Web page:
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Osaka Gas plans more investment in US gas assets to complement LNG position


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Osaka Gas plans more investment in US gas assets to complement LNG position

The Japanese utility company Osaka Gas Co. Ltd. plans to increase its investments in the upstream U.S. oil and gas sector to leverage its trading position, particularly in regard to U.S. LNG exports, an executive with the company said July 5.

Takeshi Shinohara, senior vice president of Osaka Gas USA Corp., said a recent investment in the Haynesville Shale play in eastern Texas is likely to be followed by other investments in U.S. unconventional exploration and production assets. "We will mainly be looking at onshore unconventional assets," Shinohara said in an interview.

In its most recent deal, announced June 29, subsidiary OG East Texas LLC will acquire from Sabine Oil & Gas a 35% working interest in gas producing properties primarily in Harrison and Panola counties that are prospective for the Haynesville and Cotton Valley formations. Since the start of 2018, daily production from the Sabine assets has doubled, and it stands at about 95 MMcfe/d (33.3 MMcfe/d net to Osaka Gas), with the majority of the production growth coming from three new Haynesville wells drilled by Sabine.

As of Jan. 1, the effective date of the deal, Sabine had produced 45 MMcfe/d (15.8 MMcfe/d net to Osaka Gas) from about 450 wells on approximately 100,000 net acres (35,000 acres net to Osaka Gas).

The Sabine Oil & Gas deal reflects Osaka Gas' future acquisition strategy, Shinohara said. As a result of the acquisition, Osaka Gas will gain exposure to physical gas assets in a play near the LNG export terminal under construction in Freeport, Texas, where Osaka Gas has an off-take agreement. There are a number of pipeline options to connect gas production from the upstream asset to the Freeport facility, he said.

'Natural hedging effect'

Ownership in U.S. upstream assets provides Osaka Gas with "a natural hedge effect," helping to offset the impact of gas price fluctuations. If natural gas prices in the U.S. increase substantially, Osaka Gas will benefit, even though LNG shipped from Freeport could become a little more expensive, Shinohara said. Because the U.S. gas market is transparent, the upstream segment presents a unique investment opportunity for international energy companies, such as Osaka Gas, that want to trade off their physical assets, he said.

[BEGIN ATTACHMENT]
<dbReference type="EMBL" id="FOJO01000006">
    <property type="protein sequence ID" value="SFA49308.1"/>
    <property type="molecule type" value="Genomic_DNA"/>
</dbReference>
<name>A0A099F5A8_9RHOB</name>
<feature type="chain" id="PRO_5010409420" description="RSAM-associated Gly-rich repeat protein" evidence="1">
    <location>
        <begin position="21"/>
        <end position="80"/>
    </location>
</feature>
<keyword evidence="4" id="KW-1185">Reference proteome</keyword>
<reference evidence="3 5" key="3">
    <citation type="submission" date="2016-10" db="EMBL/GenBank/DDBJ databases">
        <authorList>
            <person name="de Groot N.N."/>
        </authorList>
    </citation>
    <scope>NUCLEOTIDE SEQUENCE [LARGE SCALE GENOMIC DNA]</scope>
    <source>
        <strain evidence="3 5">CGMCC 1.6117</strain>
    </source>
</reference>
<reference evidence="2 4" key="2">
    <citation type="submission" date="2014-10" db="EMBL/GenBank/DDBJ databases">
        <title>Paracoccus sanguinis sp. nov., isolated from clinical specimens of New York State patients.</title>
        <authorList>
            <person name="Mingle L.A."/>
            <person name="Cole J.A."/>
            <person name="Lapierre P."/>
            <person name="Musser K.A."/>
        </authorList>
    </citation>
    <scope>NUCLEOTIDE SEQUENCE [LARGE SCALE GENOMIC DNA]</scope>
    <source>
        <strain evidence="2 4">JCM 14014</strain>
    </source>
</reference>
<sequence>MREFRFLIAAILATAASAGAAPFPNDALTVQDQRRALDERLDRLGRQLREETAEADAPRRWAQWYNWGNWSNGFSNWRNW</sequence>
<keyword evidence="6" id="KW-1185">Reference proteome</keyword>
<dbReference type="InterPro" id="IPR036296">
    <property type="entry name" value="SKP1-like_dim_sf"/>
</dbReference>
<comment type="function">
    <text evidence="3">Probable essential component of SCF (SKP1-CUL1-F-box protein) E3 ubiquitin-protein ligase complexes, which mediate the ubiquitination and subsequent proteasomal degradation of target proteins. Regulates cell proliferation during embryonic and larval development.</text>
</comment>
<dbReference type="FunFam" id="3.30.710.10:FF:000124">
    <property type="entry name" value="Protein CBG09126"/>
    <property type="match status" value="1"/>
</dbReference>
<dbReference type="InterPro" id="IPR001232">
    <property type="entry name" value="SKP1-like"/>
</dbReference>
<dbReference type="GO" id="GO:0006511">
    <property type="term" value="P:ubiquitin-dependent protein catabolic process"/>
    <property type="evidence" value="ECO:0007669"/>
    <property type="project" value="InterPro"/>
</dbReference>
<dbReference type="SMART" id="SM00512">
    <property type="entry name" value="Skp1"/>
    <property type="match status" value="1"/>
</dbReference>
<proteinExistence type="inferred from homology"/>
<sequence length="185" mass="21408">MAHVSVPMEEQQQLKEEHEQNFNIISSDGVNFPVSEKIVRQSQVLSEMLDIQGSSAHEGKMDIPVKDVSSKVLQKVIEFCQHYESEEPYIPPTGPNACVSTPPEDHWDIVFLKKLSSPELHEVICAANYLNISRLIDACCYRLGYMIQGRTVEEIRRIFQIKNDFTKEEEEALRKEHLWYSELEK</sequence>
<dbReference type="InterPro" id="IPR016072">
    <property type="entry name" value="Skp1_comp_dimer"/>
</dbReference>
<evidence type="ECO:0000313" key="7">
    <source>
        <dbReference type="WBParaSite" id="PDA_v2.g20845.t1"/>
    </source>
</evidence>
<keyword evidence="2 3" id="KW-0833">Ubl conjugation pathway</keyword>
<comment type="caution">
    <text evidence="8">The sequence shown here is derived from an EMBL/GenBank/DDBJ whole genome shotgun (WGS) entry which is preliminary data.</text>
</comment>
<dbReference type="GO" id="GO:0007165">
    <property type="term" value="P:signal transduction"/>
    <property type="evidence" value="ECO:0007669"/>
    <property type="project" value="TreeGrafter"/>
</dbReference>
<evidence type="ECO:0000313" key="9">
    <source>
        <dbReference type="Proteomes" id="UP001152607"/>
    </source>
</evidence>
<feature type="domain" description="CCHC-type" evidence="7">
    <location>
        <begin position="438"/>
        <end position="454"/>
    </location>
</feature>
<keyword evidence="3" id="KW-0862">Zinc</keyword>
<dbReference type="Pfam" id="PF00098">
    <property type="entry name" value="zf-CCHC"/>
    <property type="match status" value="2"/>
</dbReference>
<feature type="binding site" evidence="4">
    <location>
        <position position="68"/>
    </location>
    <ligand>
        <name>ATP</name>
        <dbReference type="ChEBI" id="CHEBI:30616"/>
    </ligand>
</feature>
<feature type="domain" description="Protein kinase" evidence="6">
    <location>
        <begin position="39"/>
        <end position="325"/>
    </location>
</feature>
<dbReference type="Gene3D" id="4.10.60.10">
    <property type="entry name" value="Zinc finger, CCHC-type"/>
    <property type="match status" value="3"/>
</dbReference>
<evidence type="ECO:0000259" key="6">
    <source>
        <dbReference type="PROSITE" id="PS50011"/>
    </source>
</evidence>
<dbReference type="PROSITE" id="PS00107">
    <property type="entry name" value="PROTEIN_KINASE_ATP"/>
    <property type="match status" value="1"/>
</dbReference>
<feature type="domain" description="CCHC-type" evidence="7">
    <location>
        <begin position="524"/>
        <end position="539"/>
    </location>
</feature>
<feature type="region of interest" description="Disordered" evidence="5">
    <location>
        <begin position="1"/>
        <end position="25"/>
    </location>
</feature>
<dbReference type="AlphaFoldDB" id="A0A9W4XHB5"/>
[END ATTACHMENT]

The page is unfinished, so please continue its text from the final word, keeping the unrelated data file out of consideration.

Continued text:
Although its core business line is as a gas local distribution company, over the past approximately three decades Osaka Gas has expanded both geographically and across business lines to become a global player in diverse energy products including gas, LPG, LNG and electricity. Beginning in the 1990s, the company began acquiring upstream assets in Southeast Asia. "We have the vision that the upstream business is one of our next core businesses," Shinohara said. The company views the U.S. as one of its key areas for upstream expansion, he said.

Osaka Gas' interest in the U.S. gas upstream goes back several years, with mixed results. In 2013, the company reported an extraordinary loss from an oil and gas project in the Pearsall Shale of South Texas, where it holds a 35% nonoperating working interest. On Dec. 20, 2013, it reported a ¥29 billion ($285 million) loss due to the project in its income forecast for fiscal year 2013-2014.

At the time, Osaka Gas attributed the loss to difficulties in extracting economically sufficient volumes of oil and gas and a poor outlook for improvement in productivity of the project.

Focus on power generation

More recently, Osaka Gas has focused its investment efforts in North America on power generation projects. The company owns interest in about 5,000 MW of generation in Wisconsin, Minnesota, New Jersey, California, New York, Texas, Maryland, Pennsylvania and Ontario. The ownership interests range from 8% to 50%.

The company, along with BP Energy Co., Jera Energy America LLC, Toshiba Corp. and SK E&S LNG LLC, holds under take-or-pay tolling agreements about 13.4 million metric tonnes per year, or about 1.8 Bcf/d, of from the first three trains of the Freeport LNG project.

Jim Magill is a reporter for S&P Global Platts, which like S&P Global Market Intelligence is owned by S&P Global Inc.